Ah, but do you also detest sausages?
Unseen Academicals was the first Pratchett book that a lot of his fans hated, and most of it came from the lefty contingent of the fandom. In their eyes, it advocated for abandoning class identity and getting out of the working class by any means, essentially a "fuck you, I got mine" mindset, instead of staying and organizing the working class against the predator classes as is good and proper.
I always considered it a very surface-level reading of the book, one that relies on identification of the working class with poverty, squalor and ignorance (conditions forced upon it by the unjust system it exists under), and therefore leaving those behind would be the same as becoming a class traitor. But I could never really articulate a rebuttal to it, because I'm not a very eloquent person.
But on rereading the book along with you, I noticed that the crab scene is basically a direct rebuttal already. Glenda doesn't keep the crab as a pet or try to relocate it somewhere else where it wouldn't be held back by the other crabs. She shows it that there's another way to do things, and then lets it back to its habitat, in the childish and absurd, but earnest hope that with its unique experiences, it will be able to bring change to the rest of the crabs and stop them from holding each other back.
There's also the fact that Gladys's gender was literally defined by others, because Miss Maccalariat didn't want a "male" golem cleaning the female toilets at the Post Office, and then the various girls/women working at the Post Office adopted her as one of them. So in Moist's mind, Gladys is still a genderless golem, just one that was told to do the job of "be a woman" and then had that misinterpreted by others as actually being a woman.
Also, the Post Office girls gave Gladys an old etiquette book to learn how to be a "proper woman", and Gladys, being a golem and thus valuing writing above all else, even more than a dwarf, took the words in that book as sort of almost a holy writ of womanhood and uncritically adopted it wholesale.
If you like stealth, you'll absolutely love at least the first two Thief games. They use basically the same engine with II improving on places where the original was somewhat janky, and while they definitely show their age, the stealth mechanics are still perfectly functional and the fact that you're playing in a medieval-ish setting with no supernatural powers or high tech wizardry still makes them uniquely challenging compared to other stealth games.
It's interesting to see how, once Paul Kidby started doing the UK covers for the Discworld books, the rest of the covers rose in quality as well. In the Kirby days, you had maybe one good cover per book (generally the UK collector's edition one), but for this one, I can find maybe two bad ones (the boring cover and the one with Tiffany's head cut off and the Feegle that looks like a bad 3D model).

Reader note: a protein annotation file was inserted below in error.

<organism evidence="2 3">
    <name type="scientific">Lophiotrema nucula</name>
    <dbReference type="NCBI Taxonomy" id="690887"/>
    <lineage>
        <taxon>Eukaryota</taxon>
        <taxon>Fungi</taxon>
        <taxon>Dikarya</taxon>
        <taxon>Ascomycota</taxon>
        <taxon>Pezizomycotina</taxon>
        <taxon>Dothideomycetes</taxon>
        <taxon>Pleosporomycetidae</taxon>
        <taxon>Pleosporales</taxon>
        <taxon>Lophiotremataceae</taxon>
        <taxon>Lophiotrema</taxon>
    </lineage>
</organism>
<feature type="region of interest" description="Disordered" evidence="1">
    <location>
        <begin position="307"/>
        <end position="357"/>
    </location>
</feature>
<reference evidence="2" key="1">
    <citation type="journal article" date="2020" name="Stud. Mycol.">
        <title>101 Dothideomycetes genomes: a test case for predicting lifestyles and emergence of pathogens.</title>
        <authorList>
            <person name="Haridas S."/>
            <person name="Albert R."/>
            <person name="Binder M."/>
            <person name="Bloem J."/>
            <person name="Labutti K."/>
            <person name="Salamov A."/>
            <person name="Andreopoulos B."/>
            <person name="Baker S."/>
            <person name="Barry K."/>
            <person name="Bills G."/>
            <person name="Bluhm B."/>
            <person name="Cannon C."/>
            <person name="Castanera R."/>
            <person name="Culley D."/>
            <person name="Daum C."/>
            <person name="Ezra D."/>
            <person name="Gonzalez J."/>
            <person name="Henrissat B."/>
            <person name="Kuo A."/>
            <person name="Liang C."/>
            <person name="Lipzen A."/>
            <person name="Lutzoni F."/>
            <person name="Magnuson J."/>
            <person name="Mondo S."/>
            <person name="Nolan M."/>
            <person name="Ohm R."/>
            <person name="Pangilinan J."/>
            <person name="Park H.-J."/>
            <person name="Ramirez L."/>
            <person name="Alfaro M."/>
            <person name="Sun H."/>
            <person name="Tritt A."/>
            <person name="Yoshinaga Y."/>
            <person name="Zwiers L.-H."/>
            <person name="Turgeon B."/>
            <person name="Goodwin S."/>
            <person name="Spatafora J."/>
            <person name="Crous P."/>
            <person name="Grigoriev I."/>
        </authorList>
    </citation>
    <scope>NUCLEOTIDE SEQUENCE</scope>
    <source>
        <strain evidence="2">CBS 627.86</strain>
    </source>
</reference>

Think of it this way: it's better than letting them kill each other and then arresting and prosecuting the survivors for murder, which was the other option, and what the best of the actual police forces in existence would have done (the worst would have joined in on the side of whoever they felt was more like them and arrested the survivors of the other side).
A minor observation, not really relevant to the overall themes of the book at all: there were three instances of someone getting a second chance referencing the angel thing: Vetinari's deal with Moist, Moist's deal with the Upwright brothers and the actual angel at the end when Moist tried to run away. Did you notice anything about them? The first case is just Vetinari offering a deal, and the angel is said to appear to change the recipient's ultimate fate after everything's already done, which is different than how it happens in the end, where the angel appears just before Moist meets his end and offers a redo of the bad choice that led him there. Which is the same way Moist used it with the Upwrights, where he managed to spin a story so convincing that they actually believed it had happened before he pulled them back to the present. Which happened after he became an avatar of the god of the Post. Now I"m not saying I'm certain that Moist actually acted in his official capacity as an angel (a messenger of a god) there, but the evidence is pretty compelling, don't you think?
Jung vf vg gung znxrf lbh fb hajvyyvat gb ratntr jvgu n jbex ba vgf bja grezf? Gur jubyr guvat nobhg gur Cbfg Bssvpr zbggb vf n *wbxr*. Vg fgnegf jvgu gur "arvgure enva abe fabj" fcvry (juvpu, ol gur jnl, vf gur erny-yvsr zbggb bs lbhe pbhagel'f cbfgny freivpr), gura n ybat yvfg bs zbfgyl zhaqnar guvatf gung *qb* npghnyyl fgnl gurfr zrffratref nobhg gurve qhgl, whfg gb rzcunfvfr ubj sne gur Cbfg unq snyyra. Zef. Pnxr vf whfg gurer gb or shaal, lbh'ir frra ure orsber va cerivbhf obbxf, jurer gur wbxr jnf gung fur'f na rkgerzryl boabkvbhf naq bcvavbangrq jbzna jub'f vzcbffvoyr gb trg evq bs bapr fur vafvahngrf urefrys vagb n qvfphffvba.
Um... no? He literally acknowledges that they were, right in the part you quoted?
Now I just want to know what the proprietor(s) of that lesbian bookshop thought when this old guy with a bushy white beard and black fedora came into their store and said "I'd like to write a book about the patriarchy, could you please suggest relevant literature?"